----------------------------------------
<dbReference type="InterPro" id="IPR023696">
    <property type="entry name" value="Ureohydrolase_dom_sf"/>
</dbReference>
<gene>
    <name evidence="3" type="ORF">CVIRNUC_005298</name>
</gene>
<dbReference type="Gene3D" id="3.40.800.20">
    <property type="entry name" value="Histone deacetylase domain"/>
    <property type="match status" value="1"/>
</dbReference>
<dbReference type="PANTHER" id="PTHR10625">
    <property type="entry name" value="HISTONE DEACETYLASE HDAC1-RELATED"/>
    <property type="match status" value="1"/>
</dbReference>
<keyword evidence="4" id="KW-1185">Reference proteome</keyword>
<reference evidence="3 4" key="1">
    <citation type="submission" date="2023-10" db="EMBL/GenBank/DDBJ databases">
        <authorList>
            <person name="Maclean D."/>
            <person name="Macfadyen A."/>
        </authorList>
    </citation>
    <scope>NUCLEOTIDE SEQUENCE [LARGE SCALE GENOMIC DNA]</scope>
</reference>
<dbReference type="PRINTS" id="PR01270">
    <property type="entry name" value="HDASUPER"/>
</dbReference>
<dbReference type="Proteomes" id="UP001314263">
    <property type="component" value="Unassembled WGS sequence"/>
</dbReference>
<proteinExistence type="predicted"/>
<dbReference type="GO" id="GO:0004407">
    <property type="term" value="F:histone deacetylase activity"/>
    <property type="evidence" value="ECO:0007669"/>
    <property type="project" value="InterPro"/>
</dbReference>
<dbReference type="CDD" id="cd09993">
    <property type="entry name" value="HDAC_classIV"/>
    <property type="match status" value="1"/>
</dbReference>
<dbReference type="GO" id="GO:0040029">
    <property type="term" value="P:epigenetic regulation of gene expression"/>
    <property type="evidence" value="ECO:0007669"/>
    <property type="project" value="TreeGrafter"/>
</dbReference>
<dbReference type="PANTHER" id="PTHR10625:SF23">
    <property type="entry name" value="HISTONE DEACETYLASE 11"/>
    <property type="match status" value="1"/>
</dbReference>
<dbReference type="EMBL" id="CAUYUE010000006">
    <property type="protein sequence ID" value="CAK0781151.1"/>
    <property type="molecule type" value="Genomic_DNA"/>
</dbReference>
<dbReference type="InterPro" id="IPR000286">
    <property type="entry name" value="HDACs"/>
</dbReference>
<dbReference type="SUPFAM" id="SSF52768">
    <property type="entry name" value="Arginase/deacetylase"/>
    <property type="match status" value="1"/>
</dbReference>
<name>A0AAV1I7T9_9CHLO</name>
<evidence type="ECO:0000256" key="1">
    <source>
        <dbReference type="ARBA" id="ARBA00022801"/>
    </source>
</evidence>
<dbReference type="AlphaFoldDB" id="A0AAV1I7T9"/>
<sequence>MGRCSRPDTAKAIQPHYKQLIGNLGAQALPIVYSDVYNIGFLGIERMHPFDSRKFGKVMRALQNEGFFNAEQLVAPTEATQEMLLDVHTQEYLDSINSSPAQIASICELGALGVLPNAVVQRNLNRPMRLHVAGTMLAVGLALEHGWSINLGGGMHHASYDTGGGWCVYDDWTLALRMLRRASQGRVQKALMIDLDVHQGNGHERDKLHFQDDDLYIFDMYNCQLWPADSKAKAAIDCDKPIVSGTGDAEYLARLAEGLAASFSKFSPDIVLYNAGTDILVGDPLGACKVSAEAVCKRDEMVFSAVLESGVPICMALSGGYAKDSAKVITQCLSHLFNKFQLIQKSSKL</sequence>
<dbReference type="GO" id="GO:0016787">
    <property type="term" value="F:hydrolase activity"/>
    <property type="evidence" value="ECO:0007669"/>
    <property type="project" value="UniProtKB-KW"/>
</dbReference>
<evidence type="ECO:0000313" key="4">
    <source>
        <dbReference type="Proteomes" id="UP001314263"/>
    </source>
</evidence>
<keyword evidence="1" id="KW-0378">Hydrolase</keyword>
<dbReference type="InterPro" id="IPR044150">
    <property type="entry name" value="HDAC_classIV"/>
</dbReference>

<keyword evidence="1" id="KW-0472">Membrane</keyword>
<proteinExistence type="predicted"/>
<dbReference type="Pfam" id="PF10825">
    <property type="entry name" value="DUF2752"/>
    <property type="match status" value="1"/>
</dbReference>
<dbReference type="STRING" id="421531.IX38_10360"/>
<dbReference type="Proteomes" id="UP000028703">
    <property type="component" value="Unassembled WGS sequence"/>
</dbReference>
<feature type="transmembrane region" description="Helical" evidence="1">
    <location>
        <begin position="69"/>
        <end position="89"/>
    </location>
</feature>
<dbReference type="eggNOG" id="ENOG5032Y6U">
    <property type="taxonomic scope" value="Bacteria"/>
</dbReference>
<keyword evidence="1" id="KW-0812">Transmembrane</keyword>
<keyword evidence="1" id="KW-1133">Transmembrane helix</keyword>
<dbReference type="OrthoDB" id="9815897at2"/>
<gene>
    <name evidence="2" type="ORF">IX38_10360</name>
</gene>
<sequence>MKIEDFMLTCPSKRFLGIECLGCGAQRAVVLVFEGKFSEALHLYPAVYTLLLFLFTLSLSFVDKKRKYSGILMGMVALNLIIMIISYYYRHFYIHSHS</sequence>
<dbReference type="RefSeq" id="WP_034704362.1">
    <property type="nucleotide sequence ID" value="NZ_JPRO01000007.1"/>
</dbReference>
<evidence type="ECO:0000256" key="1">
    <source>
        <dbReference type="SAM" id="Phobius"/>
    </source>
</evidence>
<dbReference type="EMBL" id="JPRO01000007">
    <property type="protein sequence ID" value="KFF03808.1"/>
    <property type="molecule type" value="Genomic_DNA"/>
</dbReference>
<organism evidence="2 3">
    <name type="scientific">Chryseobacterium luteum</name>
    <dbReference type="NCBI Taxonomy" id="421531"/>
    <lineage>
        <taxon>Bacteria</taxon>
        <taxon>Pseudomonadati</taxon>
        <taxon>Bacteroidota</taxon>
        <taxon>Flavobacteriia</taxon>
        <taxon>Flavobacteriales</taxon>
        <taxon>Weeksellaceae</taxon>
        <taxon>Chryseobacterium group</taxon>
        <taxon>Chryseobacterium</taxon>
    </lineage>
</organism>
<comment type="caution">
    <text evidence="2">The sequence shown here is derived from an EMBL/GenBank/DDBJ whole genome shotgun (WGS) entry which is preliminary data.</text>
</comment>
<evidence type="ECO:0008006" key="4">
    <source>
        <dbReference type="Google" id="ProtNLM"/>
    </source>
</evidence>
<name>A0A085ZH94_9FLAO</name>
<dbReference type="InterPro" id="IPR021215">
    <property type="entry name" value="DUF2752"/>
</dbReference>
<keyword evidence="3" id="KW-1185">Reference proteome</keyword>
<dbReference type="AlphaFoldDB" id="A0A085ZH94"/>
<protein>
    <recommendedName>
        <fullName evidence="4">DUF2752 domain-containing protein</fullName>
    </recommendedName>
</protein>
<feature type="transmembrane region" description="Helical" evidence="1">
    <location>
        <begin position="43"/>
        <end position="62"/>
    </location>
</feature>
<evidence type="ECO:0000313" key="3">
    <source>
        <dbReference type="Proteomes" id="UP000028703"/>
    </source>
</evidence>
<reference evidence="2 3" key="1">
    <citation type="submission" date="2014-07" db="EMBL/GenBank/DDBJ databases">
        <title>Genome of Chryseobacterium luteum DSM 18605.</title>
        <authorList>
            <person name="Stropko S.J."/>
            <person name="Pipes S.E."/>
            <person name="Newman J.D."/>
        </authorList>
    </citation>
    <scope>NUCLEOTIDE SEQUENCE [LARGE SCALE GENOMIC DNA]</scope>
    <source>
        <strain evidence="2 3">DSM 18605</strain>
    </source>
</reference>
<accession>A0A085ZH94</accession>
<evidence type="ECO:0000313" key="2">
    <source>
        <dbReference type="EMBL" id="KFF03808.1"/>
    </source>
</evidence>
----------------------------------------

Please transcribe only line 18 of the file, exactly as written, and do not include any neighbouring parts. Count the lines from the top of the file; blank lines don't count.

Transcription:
        <authorList>